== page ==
• The function might be too simple to model the relationship between the input and the output. For example if the input of the network was two dimensional (it would consist of x1 and x2 only) you could think of any instance of the input as point on a plane. Let’s say you have red points and blue points on a plane and you want to return a number below 0.5 for red points and above 0.5 for blue points. If the function is linear (it produces values which lie on a straight line for all possible weights) then it will only work if red points can be separated from blue points with a straight line but for more complex cases a “curved” looking function may be needed. It is therefore important to make sure the function is complex enough so that there exist a set of weights where all inputs are mapped to correct outputs (with errors that are low enough to be satisfactory)
  • A practical training algorithm may not exist for such a function. ANNs are trained by changing the weights slightly for given input or set of inputs in a way that makes the output closer to expected (this is famously called a “gradient descent”). A better way of training them is currently unknown. However this method is only possible if the function is differentiable in relation to all of its parameters. Intuitive explanation of what this means is that whenever any of the inputs or weights change by a very small amount then the output also has to change by a very small amount. In other words the output will change gradually when inputs or weights change gradually. This is a very important requirement because if it’s met then it allows us to gradually change the weights to get closer and closer to the correct output for a given input. Another thing it allows is figuring out how exactly to change the weights to get closer to a desired output. If this requirement was not met then a very small change in parameters might result in big and apparently random jump of the output values. In such case it may not be possible or practical to create or run a training algorithm that causes the network to converge at the right set of weights.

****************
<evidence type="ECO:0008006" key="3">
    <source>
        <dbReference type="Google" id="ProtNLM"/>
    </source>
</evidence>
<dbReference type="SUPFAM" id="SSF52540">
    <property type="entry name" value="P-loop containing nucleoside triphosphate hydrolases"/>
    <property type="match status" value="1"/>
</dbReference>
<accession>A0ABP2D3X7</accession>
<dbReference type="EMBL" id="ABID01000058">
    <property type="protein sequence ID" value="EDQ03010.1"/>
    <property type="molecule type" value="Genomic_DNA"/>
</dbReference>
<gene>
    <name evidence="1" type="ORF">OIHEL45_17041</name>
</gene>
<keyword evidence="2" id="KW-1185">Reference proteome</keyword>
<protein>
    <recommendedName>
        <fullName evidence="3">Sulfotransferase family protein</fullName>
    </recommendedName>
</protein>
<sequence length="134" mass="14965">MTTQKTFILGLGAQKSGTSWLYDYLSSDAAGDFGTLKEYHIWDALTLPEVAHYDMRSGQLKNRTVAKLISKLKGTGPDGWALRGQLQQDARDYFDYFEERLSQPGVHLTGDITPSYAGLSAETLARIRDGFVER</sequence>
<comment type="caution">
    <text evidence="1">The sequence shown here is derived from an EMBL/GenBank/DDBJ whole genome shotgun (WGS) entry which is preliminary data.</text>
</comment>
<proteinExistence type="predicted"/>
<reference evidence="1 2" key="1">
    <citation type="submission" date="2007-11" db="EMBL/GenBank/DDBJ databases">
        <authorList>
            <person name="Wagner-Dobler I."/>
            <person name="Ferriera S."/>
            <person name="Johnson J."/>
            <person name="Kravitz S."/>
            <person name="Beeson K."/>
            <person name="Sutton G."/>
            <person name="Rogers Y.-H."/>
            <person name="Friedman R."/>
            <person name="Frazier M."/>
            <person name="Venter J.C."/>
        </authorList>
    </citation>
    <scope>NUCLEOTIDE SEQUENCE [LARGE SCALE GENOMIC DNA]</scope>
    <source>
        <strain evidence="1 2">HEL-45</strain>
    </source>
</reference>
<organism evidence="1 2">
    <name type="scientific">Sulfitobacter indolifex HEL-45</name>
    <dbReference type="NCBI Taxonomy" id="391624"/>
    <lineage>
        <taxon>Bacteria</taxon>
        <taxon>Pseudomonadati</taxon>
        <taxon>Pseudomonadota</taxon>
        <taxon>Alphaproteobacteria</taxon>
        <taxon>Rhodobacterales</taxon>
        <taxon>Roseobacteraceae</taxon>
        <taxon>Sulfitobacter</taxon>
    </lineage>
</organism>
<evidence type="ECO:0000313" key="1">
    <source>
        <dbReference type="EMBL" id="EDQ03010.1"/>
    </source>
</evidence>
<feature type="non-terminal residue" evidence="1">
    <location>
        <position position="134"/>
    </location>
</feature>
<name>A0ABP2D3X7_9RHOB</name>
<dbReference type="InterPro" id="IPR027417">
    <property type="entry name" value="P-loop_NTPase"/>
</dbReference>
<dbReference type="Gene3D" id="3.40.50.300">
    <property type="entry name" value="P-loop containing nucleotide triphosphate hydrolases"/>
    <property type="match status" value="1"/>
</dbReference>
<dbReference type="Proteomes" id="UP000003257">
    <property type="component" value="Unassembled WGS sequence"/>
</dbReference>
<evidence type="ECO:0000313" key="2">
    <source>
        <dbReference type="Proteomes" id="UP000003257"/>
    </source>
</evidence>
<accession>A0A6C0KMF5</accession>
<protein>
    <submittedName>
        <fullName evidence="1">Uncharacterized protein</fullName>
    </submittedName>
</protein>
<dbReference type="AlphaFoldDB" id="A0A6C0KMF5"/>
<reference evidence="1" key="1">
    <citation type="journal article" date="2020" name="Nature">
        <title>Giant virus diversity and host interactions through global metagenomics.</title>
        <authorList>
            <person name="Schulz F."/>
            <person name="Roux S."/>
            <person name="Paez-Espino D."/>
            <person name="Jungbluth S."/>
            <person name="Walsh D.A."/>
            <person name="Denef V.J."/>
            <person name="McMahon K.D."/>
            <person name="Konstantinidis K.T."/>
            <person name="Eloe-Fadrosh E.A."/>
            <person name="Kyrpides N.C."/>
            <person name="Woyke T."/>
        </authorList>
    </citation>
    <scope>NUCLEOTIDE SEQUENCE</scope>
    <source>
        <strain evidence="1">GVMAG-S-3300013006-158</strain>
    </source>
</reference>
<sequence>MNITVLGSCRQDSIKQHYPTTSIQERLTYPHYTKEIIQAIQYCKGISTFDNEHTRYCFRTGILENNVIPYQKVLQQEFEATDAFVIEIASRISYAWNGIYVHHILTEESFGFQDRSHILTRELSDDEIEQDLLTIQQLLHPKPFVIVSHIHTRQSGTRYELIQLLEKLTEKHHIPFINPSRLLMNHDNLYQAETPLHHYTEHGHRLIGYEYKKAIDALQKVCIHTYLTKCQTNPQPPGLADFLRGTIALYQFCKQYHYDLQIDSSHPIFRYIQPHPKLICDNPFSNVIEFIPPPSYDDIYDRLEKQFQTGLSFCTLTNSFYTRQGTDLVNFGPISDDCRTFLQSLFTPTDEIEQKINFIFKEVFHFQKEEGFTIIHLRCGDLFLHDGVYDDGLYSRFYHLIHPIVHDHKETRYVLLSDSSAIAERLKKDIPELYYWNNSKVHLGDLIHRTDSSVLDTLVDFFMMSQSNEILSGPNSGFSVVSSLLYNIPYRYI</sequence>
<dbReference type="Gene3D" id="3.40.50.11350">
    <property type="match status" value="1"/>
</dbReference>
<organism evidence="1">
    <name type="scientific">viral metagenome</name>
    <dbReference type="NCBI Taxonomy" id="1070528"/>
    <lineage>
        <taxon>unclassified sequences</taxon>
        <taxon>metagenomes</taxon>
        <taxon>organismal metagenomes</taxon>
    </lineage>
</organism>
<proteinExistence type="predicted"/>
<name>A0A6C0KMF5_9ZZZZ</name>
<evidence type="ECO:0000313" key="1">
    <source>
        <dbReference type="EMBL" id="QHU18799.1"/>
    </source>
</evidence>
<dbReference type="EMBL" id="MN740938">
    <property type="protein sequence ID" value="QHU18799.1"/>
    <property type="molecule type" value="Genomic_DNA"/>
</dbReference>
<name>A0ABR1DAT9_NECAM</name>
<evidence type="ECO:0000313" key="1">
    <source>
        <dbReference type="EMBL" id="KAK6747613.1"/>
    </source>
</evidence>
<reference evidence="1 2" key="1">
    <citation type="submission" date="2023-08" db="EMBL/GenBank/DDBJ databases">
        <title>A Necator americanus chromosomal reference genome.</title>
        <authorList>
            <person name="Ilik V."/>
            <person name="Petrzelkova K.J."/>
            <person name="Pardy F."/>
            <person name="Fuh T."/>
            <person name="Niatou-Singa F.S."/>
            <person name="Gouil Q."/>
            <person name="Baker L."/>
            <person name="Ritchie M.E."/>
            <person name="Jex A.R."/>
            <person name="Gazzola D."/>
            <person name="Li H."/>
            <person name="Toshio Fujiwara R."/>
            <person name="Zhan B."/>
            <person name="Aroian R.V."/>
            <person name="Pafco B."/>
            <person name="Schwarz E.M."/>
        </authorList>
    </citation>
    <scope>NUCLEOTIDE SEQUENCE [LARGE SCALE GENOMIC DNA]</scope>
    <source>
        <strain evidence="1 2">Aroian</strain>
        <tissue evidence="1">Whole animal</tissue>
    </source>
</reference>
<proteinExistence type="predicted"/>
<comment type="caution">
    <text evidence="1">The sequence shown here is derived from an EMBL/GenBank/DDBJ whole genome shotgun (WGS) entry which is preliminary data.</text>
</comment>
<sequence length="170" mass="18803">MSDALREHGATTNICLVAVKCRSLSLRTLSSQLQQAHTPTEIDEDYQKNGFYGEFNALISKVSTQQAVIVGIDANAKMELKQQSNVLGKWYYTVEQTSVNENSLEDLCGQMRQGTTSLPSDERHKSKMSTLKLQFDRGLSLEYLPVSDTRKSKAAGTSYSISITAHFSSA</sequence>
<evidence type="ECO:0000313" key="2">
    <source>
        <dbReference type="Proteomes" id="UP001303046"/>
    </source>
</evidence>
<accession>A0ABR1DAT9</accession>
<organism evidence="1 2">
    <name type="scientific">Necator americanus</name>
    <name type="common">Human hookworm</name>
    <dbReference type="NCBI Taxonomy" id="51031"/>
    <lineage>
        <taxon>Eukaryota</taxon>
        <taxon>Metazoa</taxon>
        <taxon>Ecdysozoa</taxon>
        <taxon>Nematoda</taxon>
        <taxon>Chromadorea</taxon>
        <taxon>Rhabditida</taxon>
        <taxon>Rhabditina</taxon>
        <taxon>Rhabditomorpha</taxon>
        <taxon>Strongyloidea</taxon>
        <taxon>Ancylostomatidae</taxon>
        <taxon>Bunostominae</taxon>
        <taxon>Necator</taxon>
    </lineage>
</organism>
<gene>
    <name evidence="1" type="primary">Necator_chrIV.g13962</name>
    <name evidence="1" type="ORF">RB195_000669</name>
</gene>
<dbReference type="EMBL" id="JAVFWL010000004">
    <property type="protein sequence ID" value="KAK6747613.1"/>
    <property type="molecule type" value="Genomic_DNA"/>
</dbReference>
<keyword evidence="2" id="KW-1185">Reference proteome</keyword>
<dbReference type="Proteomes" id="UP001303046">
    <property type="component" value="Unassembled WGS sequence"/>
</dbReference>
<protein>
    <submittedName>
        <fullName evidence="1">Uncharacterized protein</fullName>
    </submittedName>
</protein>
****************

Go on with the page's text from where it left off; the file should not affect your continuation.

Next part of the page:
• Even if all of the above points are taken care of the function might still not be good enough either because training it would take unreasonable amount of computational power or because it was constructed in such a way that it is possible to reach only a local maximum when searching for the best possible set of weights by changing them gradually.

Since there are so many practical issues with using “any” function for constructing an ANN what people usually do is that they use the approach where they arrange artificial neurons into multiple layers. It turns out that it is easier to solve above issues in ANN architectures that are based on this idea. It is probably because there is so many research papers available that discuss solutions based on this architecture and many solutions to common issues are already figured out, well tested and documented. However it doesn’t mean that there doesn’t exist some completely different kind of architecture that would be even easier to train.